About Nevis

by Cher Bibler


“Nevis,” I said, “why do you think we’ve lasted this long? I mean, there were thousands of us when we were new. I remember being in a workroom and I was just one of a sea of faces that looked all alike, or pretty much so. Why aren’t there more of us?”

We had been drinking a bit. Normally, Nevis isn’t my chosen gossip companion. However, I’ve been drinking more than usual, myself, in these unsettled times.

He grunted a bit, put down his drink and looked at me. I don’t think he normally likes me much better than I do him. He thinks I am a shallow stuck up snob, and I think of him as a drunken ne’er do well who has wasted his life away. I know he’s intelligent, but what good is intelligence if you let it sit and sour?

“I’m not very well made,” he said, after a bit of thought. “I’m composition, and composition doesn’t hold up well. I was never made to last. I was made to be a plaything for boys, who are rough on their toys to begin with. I’m a wartime toy and boys blew us up with caps trying to be realistic about a war that was brutal and beyond their understanding. Boys were using us to act out what they thought the grownups were doing.

“You,” he added, “were a pretty thing from the beginning. Meant to be dolled up and looked at. Created to be treated gently.”

“But we weren’t,” I said. “I can’t tell you the last time I met one of my own family. Sure, bisque is more durable than pressed sawdust, but bisque breaks, doesn’t it? Crumbles into bits. My body is old leather, and it’s all dark and brittle. I don’t think we were meant to last this long. I feel awfully old! I’ve outlived so many friends, and I’ve had so many owners. I can’t help feeling this is all wrong.”

“Why worry?” he said. “What is is what is. Just accept it.”

“I want to understand it,” I said. “If there’s a reason why I’m alive out of hundreds and hundreds of my sisters, I want to know what it is. I feel as though I’m meant to be doing something. As if there is some greater meaning to my life and I can almost see it but not quite, and it really bothers me. I feel horribly ancient and I miss the old ways and people who are gone, and I really miss Amelia. She was my first owner. I guess not really the first, but the first who loved me and played with me.”

“I can’t believe you were owned by anyone who didn’t love you. You’re something rather special, and always were. You were no common dime store dolly,” he said.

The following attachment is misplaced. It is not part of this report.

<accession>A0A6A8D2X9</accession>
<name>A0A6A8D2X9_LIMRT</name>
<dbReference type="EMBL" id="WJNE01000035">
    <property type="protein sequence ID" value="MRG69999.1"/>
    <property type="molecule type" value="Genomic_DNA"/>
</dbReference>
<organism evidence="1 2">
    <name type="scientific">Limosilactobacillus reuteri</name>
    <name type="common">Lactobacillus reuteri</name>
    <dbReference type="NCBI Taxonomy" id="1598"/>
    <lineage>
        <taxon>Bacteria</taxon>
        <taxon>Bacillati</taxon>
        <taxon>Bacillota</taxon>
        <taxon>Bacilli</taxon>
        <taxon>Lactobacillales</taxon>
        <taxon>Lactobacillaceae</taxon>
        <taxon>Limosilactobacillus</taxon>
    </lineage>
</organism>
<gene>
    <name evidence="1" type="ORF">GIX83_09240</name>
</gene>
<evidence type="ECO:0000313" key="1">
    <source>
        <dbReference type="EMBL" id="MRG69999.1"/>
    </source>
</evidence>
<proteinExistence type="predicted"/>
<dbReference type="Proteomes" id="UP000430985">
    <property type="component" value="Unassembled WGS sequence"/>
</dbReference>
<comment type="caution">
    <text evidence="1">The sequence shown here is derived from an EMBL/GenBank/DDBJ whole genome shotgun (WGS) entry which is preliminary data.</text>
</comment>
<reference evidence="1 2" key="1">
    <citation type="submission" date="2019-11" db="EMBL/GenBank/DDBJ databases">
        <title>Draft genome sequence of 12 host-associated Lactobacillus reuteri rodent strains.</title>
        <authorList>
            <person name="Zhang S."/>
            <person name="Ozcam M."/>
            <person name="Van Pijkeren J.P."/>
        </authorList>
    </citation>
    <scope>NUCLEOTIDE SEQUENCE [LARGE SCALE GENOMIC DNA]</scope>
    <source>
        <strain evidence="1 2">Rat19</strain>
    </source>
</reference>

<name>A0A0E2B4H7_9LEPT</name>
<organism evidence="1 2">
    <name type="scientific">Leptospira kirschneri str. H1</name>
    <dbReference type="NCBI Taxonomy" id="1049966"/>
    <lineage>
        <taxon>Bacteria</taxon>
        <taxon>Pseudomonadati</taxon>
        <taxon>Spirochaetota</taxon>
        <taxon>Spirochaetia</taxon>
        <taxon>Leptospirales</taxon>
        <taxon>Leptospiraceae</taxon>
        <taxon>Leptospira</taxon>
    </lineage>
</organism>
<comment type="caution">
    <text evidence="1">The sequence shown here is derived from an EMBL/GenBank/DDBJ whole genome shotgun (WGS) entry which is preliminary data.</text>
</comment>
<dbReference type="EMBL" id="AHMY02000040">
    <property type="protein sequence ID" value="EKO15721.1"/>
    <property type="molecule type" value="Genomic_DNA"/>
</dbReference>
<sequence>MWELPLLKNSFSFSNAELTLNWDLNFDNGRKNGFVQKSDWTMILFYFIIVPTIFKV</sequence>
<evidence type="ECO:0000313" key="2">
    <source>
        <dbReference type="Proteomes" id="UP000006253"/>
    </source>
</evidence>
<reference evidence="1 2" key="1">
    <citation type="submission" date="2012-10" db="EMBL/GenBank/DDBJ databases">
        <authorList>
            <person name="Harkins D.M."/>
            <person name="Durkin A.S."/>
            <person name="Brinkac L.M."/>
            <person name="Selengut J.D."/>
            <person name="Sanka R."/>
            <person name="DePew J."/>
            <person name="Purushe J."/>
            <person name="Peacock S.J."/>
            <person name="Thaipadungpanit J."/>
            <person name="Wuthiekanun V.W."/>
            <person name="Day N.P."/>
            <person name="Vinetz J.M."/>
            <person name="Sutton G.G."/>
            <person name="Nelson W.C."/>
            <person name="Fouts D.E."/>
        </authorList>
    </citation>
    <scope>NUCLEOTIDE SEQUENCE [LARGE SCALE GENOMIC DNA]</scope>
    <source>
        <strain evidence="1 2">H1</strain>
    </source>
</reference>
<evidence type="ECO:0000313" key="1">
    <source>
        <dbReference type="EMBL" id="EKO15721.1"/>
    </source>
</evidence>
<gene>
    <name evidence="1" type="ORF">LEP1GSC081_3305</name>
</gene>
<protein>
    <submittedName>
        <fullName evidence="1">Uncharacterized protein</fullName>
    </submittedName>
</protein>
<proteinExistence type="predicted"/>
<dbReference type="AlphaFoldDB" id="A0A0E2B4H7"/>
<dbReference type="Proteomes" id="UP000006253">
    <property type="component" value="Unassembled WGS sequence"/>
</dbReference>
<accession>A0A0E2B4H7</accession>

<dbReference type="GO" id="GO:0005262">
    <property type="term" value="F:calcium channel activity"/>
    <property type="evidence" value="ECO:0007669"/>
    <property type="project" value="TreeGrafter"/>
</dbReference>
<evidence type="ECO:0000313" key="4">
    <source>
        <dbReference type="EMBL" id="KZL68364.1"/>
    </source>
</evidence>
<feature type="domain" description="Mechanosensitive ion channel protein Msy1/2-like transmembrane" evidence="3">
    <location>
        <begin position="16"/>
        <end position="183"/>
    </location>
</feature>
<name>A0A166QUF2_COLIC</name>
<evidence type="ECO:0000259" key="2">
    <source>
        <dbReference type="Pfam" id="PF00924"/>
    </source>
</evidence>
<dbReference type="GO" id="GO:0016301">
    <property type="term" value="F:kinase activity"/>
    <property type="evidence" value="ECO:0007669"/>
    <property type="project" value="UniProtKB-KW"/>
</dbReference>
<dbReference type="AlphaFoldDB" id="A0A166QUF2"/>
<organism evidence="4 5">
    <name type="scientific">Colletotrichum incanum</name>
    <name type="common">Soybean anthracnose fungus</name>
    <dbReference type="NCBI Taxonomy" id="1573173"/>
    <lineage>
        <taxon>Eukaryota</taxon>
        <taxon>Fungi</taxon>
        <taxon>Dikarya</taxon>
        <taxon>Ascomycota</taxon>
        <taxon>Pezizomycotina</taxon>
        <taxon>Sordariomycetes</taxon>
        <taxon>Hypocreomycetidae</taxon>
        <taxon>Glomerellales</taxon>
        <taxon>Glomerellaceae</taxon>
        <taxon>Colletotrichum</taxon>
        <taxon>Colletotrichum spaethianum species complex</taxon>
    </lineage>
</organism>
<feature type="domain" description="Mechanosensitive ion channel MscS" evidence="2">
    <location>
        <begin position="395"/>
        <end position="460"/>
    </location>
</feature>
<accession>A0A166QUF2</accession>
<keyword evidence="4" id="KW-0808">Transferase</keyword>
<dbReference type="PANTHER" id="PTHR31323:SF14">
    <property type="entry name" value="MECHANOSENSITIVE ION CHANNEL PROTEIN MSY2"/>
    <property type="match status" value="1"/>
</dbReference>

“No,” I agreed, not being conceited or anything, just stating a fact.

“I was high priced to begin with,” I said, “but my first owner was a little girl who had so many dolls she didn’t know what to do with them. When I was given to her, I was just thrown upon the heap. I think she was really too old for dolls when she got me. She never cared about me. One day she gave me to a maid at the house and that’s when my life really began because I was given to the maid’s niece and that was Amelia. Amelia loved me with all her heart. I was pretty much her only doll. There was an old rag thing that barely had a face. Amelia loved her, too, and would never throw her out. We used to sit together on the shelf. Hattie Sue was her name. I can’t believe I still remember it. Hattie Sue. What a long time ago that was. I wonder whatever happened to poor old Hattie Sue. She was a fright but she was jolly and not a bit jealous when I came to live with them. I would’ve been jealous, but then I’ve never been a nice person. Not really.”

“Poor little rich girl,” Nevis said, and poured me another glass of wine. Like I needed it. Nevis used to write poetry and stories, though I never read one (wouldn’t he be shocked if he could see me? scribbling down my thoughts), and I think he was very sympathetic, since he spent his time trying to imagine how other dolls felt so he could write stories about them.

I shrugged. “I don’t know,” I said. “I’ve had my share of hard times, like all of us. I’ve been lucky, but I’ve been unwanted and unloved plenty of times. My face saved me, I guess. If I weren’t so pretty I’d be out on the trash heap.”

“I was born during the war,” he said. “I belonged to a boy who grew up and became a soldier himself and died. Playing with me led him to his destiny, a grassy hill thousands of miles away from home when he was 20 years old. His sister kept me all her life to remember him by.”

We are talking World War I here. Nevis is a battered composition doll who still wears his uniform. I think it’s the only outfit he’s ever owned. He has a little tin hat and a bayonet. His uniform is a steely brown color and he has heavy boots. He is a poet who drinks to excess. My friend Tina has been in love with him for years.

Perhaps it was the wine. We were drowning in memories.

“Were you a dime store doll?” I asked. “What was your store like?”

It helps to know more about a doll’s store. We have such fond memories of our stores, perhaps because we were at our utmost beautiful, sitting there waiting to be bought and to be played with, sitting there untouched in all our glory with our hopes and dreams whole and untarnished. It’s like a golden memory. Some of us didn’t ever have much beyond the store. So many of us don’t last long. I don’t know why I get so maudlin sometimes.